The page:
As a long-time and central player in many international organisations, not least a permanent member of the UN Security Council, the UK has the diplomatic influence, connections and know-how to build and utilise international pressure. This was well demonstrated in the way the UK was able to first confront and then apply pressure to Russia following the Skripal poisonings.
Beijing has unilaterally declared the Joint Declaration, a legally binding international treaty, a “historic document” of no continuing significance, and Hong Kong to be a purely internal issue. It has actively sought to deny other countries from commenting on Hong Kong, and to silence the voices of Hong Kong people even when invited to speak by international bodies; Chinese diplomats routinely interrupt diplomatic proceedings. All of this represents a significant break from the international rules-based system, so a challenge to Beijing’s position on Hong Kong would be keenly resisted.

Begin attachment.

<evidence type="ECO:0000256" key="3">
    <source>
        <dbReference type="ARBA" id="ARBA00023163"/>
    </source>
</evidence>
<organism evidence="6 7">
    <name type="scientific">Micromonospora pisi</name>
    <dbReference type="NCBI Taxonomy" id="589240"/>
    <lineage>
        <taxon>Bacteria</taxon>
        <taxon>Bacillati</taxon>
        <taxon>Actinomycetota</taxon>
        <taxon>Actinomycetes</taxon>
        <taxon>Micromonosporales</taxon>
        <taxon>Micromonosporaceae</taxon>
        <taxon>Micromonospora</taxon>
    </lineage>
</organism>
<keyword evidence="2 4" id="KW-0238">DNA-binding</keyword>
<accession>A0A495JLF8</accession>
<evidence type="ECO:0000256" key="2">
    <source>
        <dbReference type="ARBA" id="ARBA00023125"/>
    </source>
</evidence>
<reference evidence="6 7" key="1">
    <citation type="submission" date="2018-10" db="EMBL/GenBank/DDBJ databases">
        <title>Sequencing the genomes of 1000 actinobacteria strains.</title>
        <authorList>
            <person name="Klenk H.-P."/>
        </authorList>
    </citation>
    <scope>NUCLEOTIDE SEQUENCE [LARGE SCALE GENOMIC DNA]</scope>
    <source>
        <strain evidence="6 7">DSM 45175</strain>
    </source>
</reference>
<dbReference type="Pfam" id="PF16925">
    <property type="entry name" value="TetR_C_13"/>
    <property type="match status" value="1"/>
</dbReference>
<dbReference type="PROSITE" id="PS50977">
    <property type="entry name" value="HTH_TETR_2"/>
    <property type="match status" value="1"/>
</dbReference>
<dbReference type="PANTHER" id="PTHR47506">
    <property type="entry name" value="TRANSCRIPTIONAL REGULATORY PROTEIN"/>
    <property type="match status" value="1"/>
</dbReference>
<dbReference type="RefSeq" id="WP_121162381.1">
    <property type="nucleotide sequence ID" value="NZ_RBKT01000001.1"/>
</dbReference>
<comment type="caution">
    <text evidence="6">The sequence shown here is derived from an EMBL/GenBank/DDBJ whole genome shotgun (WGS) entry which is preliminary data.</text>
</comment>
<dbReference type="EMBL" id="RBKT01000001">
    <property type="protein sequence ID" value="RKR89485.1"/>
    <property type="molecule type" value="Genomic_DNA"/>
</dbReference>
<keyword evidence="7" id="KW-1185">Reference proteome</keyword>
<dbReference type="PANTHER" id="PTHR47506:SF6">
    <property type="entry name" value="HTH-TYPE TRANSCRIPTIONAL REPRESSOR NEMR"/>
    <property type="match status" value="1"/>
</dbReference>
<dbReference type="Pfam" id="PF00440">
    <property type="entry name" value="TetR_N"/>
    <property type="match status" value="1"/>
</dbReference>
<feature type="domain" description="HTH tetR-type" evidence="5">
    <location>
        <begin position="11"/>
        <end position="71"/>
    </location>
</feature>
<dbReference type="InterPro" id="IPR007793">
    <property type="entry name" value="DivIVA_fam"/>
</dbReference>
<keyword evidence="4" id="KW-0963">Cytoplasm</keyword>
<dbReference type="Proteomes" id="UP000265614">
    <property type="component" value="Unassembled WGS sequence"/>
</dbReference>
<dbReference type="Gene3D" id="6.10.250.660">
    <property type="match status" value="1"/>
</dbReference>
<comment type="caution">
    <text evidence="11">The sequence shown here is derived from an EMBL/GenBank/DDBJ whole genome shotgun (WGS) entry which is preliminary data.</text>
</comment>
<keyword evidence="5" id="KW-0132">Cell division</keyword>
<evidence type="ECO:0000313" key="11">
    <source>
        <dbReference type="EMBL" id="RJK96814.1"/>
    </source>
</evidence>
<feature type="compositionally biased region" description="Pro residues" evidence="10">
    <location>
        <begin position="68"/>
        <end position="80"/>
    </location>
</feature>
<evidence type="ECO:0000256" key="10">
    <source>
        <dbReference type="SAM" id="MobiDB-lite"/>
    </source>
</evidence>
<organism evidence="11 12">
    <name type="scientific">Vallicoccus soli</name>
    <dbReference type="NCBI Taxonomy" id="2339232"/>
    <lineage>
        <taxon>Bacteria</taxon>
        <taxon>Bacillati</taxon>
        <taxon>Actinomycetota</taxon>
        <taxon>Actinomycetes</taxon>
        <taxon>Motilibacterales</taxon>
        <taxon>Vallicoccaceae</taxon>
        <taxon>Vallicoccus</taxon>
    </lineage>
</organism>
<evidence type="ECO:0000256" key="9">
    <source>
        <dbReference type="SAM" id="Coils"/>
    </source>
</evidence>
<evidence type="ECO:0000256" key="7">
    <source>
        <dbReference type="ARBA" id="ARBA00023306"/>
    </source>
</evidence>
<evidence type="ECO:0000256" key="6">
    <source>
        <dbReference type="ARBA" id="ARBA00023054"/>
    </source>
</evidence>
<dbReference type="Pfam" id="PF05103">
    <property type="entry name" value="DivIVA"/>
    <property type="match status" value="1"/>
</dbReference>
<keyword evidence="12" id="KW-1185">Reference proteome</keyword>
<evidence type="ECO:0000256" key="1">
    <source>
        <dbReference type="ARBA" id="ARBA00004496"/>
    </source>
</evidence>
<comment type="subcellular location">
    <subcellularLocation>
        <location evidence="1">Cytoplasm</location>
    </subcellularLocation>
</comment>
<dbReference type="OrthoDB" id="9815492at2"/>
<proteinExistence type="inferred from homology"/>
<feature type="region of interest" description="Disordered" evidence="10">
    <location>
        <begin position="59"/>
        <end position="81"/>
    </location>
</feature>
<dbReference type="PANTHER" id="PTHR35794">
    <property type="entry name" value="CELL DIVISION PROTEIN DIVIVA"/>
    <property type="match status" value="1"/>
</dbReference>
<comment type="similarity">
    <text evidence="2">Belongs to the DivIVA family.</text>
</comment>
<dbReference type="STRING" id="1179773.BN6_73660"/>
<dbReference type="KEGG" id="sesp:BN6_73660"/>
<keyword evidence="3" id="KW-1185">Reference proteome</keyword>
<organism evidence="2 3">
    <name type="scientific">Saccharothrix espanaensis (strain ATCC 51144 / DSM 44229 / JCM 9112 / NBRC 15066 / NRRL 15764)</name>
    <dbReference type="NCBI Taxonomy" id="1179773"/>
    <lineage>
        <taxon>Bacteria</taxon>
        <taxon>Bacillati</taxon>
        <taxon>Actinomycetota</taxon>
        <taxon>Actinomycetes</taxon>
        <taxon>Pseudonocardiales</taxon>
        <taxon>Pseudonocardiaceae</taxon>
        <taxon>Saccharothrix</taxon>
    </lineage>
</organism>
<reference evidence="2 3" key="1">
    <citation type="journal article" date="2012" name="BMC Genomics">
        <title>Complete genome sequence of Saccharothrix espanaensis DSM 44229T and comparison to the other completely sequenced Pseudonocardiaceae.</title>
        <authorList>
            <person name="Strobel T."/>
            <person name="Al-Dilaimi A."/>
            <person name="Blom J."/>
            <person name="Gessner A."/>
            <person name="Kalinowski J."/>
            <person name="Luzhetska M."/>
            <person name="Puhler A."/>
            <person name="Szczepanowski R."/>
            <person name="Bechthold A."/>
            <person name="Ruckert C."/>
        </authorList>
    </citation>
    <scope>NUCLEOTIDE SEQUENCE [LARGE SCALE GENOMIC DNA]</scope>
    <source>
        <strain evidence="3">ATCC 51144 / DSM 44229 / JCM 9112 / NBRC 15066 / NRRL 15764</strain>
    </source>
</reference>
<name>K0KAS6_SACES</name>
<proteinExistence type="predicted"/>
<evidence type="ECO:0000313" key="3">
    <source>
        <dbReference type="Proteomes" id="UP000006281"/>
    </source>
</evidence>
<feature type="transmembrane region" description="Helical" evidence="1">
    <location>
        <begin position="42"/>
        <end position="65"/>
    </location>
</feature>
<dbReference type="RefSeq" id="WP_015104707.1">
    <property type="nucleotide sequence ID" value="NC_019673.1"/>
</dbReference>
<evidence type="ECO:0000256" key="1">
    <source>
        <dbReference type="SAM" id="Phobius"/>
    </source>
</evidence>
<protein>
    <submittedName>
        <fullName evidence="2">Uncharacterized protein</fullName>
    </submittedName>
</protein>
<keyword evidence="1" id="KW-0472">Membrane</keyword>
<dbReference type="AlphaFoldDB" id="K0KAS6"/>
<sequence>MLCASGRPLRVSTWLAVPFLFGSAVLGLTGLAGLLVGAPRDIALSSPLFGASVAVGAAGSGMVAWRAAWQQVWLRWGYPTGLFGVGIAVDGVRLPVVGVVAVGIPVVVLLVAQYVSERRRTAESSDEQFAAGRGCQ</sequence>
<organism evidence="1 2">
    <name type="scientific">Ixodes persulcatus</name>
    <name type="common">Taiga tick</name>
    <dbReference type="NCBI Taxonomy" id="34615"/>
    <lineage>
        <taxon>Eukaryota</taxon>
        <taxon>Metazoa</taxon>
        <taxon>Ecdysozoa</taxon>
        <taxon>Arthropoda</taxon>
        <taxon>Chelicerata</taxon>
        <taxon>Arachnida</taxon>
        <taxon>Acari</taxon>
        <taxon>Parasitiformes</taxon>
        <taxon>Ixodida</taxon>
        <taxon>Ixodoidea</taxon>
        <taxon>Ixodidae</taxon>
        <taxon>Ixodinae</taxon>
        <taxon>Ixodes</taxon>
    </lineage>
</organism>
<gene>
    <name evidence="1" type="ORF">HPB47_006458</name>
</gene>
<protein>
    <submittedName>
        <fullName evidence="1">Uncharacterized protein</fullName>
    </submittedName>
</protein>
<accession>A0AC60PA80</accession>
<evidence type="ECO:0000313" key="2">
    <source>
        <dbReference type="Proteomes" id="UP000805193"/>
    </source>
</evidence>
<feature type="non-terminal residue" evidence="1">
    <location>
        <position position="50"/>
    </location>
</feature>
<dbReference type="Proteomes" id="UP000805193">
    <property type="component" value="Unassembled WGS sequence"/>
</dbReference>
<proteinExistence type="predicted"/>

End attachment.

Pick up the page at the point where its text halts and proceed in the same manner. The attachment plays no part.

Domestically, the UK should consider reviewing the status of British Nationals (Overseas), to expand their rights, and the rights of their families. This need not mean residency, but could include a long-stay working visa to provide an option should the situation in Hong Kong continue to worsen. The BNO is more than a passport: it is a form of British national status, and should be an issue for the UK to decide.
The UK has a uniquely important connection to Hong Kong and its people. It is a connection in law, from a shared history and in moral responsibility. It is also a connection through the more than 200,000 British nationals, including BNOs, who continue to live and identify with Hong Kong. UK engagement with the Hong Kong question is not only in the UK’s interest, but is also in the interests of Hong Kong and China, both immediate and in the long term.
An increasingly debt-laden China needs access to international capital markets, and it knows that this is only possible with Hong Kong’s freedom of information and expression, and rule of law. It knows that these freedoms and institutions cannot just be set up or switched on elsewhere on the mainland — trust takes generations to build. And with trust increasingly breaking down in Hong Kong the longer these protests continue, neither the current situation nor a return to the status quo are a viable option any longer.